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Remembering A Victim Of The Pensacola Naval Base Shooting

STEVE INSKEEP, HOST:

We have the story now of a victim in Friday's mass shooting in Pensacola. Mohammed Haitham was one of three people killed. Family and friends say he loved to run, he loved to make other people laugh and, like his mother, he joined the military. He died at age 19. Here's Kerry Sheridan from our member station WUSF.

KERRY SHERIDAN, BYLINE: His first name was Mohammed, but he often went by Mo. He came home to St. Petersburg on a surprise visit at Thanksgiving. His cousin, Ashley Williams, says that was the last time she saw him.

ASHLEY WILLIAMS: Being a pilot was actually something he, you know, dreamed of doing - jumping out of the planes.

SHERIDAN: His mother was a Navy veteran, and she was proud of his decision. Williams says Mohammed was like a brother to her. He was often joking around and teasing her.

WILLIAMS: He was a comedian. He would tease everyone about their height because he sprouted, like, overnight.

SHERIDAN: At 6-foot-3, he towered over many people. He had a protective streak and also loved to sing. Sam Cooke's "A Change Is Gonna Come" was his favorite. But did he have a great voice?

WILLIAMS: Karaoke voice.

(LAUGHTER)

SHERIDAN: Billy Kline, who ran track with him at Lakewood High School in St. Petersburg, also recalls his sense of humor.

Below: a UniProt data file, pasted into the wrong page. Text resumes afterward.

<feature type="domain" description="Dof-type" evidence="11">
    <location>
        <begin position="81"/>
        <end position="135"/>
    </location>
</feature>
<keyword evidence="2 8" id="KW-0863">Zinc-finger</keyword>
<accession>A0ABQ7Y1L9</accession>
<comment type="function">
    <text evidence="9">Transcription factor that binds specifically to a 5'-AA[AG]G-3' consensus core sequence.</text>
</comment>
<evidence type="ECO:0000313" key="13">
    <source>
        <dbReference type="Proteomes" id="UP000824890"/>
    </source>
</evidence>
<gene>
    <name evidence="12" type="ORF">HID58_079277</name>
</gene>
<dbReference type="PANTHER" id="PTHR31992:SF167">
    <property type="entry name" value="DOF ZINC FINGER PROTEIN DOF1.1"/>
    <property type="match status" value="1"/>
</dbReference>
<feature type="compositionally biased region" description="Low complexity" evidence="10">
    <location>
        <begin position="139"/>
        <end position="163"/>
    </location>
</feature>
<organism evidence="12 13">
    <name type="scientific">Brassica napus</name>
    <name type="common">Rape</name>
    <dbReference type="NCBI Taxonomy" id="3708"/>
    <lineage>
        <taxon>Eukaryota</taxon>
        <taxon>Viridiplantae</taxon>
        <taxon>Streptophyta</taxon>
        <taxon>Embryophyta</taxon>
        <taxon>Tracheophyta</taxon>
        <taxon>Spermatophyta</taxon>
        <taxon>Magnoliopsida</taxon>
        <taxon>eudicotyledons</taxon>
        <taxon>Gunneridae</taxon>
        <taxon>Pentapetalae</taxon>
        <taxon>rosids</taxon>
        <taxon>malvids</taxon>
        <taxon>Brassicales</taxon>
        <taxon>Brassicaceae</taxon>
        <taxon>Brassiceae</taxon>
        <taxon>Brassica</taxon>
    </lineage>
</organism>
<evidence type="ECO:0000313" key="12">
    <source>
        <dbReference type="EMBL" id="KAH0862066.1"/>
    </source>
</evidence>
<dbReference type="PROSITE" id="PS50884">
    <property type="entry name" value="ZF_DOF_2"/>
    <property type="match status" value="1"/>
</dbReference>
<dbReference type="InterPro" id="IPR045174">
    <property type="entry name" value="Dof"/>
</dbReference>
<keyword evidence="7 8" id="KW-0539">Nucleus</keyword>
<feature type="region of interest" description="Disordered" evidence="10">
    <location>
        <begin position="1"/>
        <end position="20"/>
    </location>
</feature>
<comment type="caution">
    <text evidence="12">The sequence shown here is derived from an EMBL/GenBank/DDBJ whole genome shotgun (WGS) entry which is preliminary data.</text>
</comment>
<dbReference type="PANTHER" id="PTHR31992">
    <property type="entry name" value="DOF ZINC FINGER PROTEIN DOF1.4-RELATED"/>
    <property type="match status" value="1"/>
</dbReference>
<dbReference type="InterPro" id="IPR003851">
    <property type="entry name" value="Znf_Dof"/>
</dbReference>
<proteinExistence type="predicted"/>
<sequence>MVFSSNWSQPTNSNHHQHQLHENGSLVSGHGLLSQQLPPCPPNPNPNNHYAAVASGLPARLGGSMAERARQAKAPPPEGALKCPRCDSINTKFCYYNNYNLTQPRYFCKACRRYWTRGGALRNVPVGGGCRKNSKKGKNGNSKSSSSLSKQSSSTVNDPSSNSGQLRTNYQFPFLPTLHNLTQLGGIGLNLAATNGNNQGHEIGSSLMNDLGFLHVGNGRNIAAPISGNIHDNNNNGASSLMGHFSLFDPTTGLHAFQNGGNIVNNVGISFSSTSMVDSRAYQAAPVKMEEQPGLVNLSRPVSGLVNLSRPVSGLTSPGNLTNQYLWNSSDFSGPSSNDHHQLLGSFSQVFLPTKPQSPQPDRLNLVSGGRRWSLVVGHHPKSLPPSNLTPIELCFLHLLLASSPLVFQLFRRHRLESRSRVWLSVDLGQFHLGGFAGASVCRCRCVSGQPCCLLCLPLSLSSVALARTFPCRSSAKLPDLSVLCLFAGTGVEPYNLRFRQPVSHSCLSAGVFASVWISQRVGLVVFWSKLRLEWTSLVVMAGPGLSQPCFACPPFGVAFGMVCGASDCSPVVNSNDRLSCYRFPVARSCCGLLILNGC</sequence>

BILLY KLINE: I wasn't the fastest runner, of course, when I first started. But he would always be the one to encourage everyone, get everyone through a tough workout. Even when he'd be out on the track kicking your butt, he'd still be yelling words of encouragement to you.

SHERIDAN: Haitham was a long-distance runner, a star on the track team and often ran with his best friend Skyler. Skyler's mother, Kimberly Walker, recalls that the last time she saw him, he seemed to have grown and was more like a man than the kid she once knew.

KIMBERLY WALKER: I mean, he was always comfortable in his skin, but there was just like a calm - he was even calmer and stronger than before.

SHERIDAN: Haitham was killed 10 days before his 20th birthday. During his surprise visit to family at Thanksgiving, he left his mother a Bible. She insisted he sign it, and he did.

WILLIAMS: That Bible, I know my aunt will cherish it - cherish it forever.

SHERIDAN: His cousin, Ashley Williams, says the family knows little about his final moments except one thing.

WILLIAMS: The commander called her the - believe it was Saturday - saying that Mohammed did indeed try to stop the shooter and that he was a hero. It's not surprising. That wasn't surprising to anyone in the family.

SHERIDAN: His family and friends remember Mohammed Haitham as a peacemaker who died the way he lived, trying to protect others.

For NPR News, I'm Kerry Sheridan in St. Petersburg.

(SOUNDBITE OF HELIOS' "SOUTH TREE") Transcript provided by NPR, Copyright NPR.

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